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Lost in Front of Our Eyes

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I've called S.J. Bolton the Queen before and I proclaim it again: Bolton rules the world of psychological thrillers. She presents the evidence, year after year, of just how twisted the wires of the human psyche are. No matter our outward appearance, inside we harbor moral imperatives that often conflict with our desires and make bolder our fears.

In Lost, her latest magnificent novel, Bolton's unforgettable characters (and thankfully, she has brought back some of my favorites) are ordinary people living complicated lives. Before our reading eyes, those characters become entangled in situations (both of their own making and not) that force them to confront the conflicting voices in their heads - and bring them to the edge of an abyss. Will they fall in, becoming forever lost, or will they find their way back to sanity and safety?

A character doesn't have to be a grown-up to be brought to the edge of hell - Bolton has never shied from bringing kids into her stories, and her children are deeply layered, and very real. So real that while reading Lost I wanted to reach into the book and pull one or two out, to give them the hug and the cup of cocoa they so clearly needed. But it will take more than hugs or cocoa to save the children or adults of Lost - it will take a combination of utter bravery, risky foolery, and all-out determination to rescue what can be rescued and mourn what must remain forever lost (and innocence is just the start).

Bolton doesn't dish up chills and thrills for the hell of it, or just to get a rise out of us. She uses every curve of her plot to make a deeper incision (figuratively) into the characters, allowing us painfully sharp insights into what makes them tick and what it would take to make them break down, utterly and completely. Not only do we have the bogeyman of the hour to fear (in this case, a killer stalking young boys and leaving them dead on the banks of the Thames when he has done with them - and I will not reveal what it is he has done with them - or is the killer a she?) but we also fear for our characters themselves, their sanity and their future. We know they will not all end up dead but are there worse things than death? Maybe. How about a life mired in fear or remorse or doubt?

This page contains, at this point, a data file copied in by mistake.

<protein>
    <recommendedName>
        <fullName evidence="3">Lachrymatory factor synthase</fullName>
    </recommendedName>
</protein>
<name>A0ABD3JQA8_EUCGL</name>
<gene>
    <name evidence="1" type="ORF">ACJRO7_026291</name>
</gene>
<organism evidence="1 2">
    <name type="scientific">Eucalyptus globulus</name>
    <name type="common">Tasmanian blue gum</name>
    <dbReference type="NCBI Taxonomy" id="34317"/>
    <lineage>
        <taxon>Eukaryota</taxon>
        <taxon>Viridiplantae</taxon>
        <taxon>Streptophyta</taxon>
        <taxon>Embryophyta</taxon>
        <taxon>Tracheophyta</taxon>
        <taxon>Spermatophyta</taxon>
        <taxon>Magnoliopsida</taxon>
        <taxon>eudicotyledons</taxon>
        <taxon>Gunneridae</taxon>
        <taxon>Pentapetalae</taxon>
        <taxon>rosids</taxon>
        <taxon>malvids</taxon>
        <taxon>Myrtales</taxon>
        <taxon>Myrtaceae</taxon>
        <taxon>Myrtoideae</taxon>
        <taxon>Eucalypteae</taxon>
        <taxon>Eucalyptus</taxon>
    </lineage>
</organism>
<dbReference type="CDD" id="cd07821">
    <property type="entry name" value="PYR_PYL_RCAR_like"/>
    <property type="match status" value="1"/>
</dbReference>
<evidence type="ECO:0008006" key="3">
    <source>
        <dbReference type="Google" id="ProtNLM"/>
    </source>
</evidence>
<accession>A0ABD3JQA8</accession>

Police Detective Lacey Flint, for example, was left shattered by the case in Bolton's last book, Dead Scared. She has been given an extended leave of absence and things are not going well for her. The man who could help her most, Mark Joesbury, she keeps at more than arms' length, while the ghosts who can do her the most harm, she entertains on a nightly basis. It takes the arrival of murder on her doorstep - or close to it, on the riverbanks just down the road - to bring Flint lurching back into detective mode, but only because she fears for a young neighbor. Barney Roberts is left on his own a lot, his mother gone and his father often off on mysterious assignments.

Lost is about many things, including fear, despair, and empathy, but for me it is most hauntingly about the human need to feel protected and anchored under another's care. For children, such guardianship is imperative for survival. When parents fall short of the caretaking required, self-appointed guardians, both well-intentioned and not, may step in to do what they can. Lacey Flint becomes Barney's secret guardian; Mark Joesbury is secretly looking after Flint; and Barney is looking out for his friends, lost boys like him.

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